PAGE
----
Writing this soon after the safe extraction of all those young local footballers from the forbidding vastness of that Chiang Rai cave system, there still exists a profound sense of relief and gratitude in all those who have followed the long drawn out saga until its successful ending. Thankfully, it ended much better than many of us feared.
Many in the expatriate community here in Northern Thailand have been transfixed by this story, following every development, as indeed have apparently all the Thai people, added to the widespread concern of those of many other nationalities all around the world. For such young non-swimmers to be stranded in a flooded and dark cave system was a nightmare almost beyond compare. Which of us has not been deeply impressed by the way that so many communities came together to achieve the highly-desired objective, of rescue?
As might be expected from such a gracious people as the Thais, numerous local people made their own voluntary contributions in whatever way they could. Large numbers of soldiers, Thai Navy Seals, medical personnel, the police and others were quickly assigned to play their part in a well-organised search and rescue attempt. Such impressive and well co ordinated team work was a joy to behold.
But let us also recall with sadness that the retired Navy Seal, voluntarily returning to join and to support his former comrades in their tasks within those flooded caves, unfortunately lost his life in the process: thus underscoring just what a terribly-dangerous mission it was, for all concerned.
As well as the hundreds of uniformed personnel contributing in many different ways towards this challenging mission, observers from around the world have been mightily impressed, and very touched, to see the very many ordinary Thai civilians who contributed in any ways they could towards this rescue mission. Some provided meals to the thousands on site; some provided transport; one even provided a barber service to those involved. This voluntary coming together to help, at a time of great and pressing need, has provided a shining example, in this otherwise often divisively-divided world of ours, of all that humans can achieve by ready co-operation.
To swim or to dive in a water filled and extensive cave system is a frightening and challenging task even for experienced cave divers. The many brave men from the Thai Navy Seals who did this, constantly, are to be applauded for their courage and professionalism, for such dire and supremely dangerous circumstances would likely not have been the subject of their usual sea dive training.
We foreigners resident in Thailand have been heartened to see other volunteers, from other countries, swiftly come here to Northern Thailand to dive, at the risk of their own lives, in the hopes of finding and extracting those youngsters trapped in this extensive cave system. Their contributions, arranged by the Thai authorities and supported by numerous Thai military and civilian personnel, served to make this rescue mission an international one.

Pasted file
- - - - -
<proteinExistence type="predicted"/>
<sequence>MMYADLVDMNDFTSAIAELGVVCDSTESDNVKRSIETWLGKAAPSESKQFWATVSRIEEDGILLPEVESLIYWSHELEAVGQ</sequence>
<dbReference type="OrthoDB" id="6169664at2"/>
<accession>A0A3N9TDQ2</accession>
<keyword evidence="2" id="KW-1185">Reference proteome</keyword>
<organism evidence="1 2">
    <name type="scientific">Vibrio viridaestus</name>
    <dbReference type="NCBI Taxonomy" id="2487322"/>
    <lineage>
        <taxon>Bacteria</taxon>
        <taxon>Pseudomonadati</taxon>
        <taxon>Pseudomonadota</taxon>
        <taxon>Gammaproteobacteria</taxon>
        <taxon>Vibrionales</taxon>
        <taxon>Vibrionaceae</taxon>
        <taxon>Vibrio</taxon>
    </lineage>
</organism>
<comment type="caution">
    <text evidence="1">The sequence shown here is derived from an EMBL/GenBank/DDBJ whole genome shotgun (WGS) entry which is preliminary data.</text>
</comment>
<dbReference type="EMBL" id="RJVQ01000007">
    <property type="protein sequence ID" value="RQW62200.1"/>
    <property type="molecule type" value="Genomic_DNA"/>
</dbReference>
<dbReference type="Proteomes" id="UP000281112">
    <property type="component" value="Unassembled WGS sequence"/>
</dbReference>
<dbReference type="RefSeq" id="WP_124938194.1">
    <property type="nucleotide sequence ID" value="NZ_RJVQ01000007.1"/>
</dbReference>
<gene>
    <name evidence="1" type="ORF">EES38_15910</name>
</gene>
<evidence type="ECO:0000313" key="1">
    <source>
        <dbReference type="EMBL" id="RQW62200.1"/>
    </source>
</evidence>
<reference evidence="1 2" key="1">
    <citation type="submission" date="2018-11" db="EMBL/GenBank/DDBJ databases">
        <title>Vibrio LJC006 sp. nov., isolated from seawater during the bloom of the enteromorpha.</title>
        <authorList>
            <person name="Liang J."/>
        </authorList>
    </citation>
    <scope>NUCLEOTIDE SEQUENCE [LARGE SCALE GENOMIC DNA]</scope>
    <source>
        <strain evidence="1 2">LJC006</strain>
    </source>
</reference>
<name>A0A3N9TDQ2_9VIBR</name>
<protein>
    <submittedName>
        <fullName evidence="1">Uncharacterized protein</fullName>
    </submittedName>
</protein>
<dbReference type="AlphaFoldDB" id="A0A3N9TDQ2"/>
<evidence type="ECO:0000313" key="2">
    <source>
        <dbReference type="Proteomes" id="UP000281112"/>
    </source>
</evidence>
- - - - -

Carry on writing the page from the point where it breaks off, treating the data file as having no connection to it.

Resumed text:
As an Englishman and local resident, I was proud to observe that the young footballers were first located by the flown in volunteer British cave divers, who later contributed a lot more during the extraction process. They had volunteers alongside them from many other countries doing their bit to help out, too. The doctor diver who chose to remain inside the chamber with these children, once located (along with several Thai Navy seals) was Australian, for example.
All of them, and countless others all around the world, can rejoice that all 12 of the stranded youngsters plus their inspiring football coach, were got out safely in the end – and in relatively good health and good spirits, bearing in mind the lengthy trauma they had all just gone through. For the loving parents, facing the horror of the stranding of their sons in a flooding cave system, the profound stress and worry must have been dreadful, though this did not stop them from supporting each other’s families throughout this long ordeal.
So, a planned birthday picnic within these caves for the junior football team turned in to what will probably be the worst experience these young people will ever face during their whole lives. And their long hoped for safe rescue has galvanised many people here in Thailand, and all around the world.
All credit is due to the thousands of people, be they uniformed Thai personnel, local volunteers, or overseas based volunteers who worked so diligently, in supremely challenging and dangerous circumstances, for their great combined efforts, which led to the successful outcome of this harrowing but ultimately happily ending saga. They don’t call this The Land of Smiles for nothing!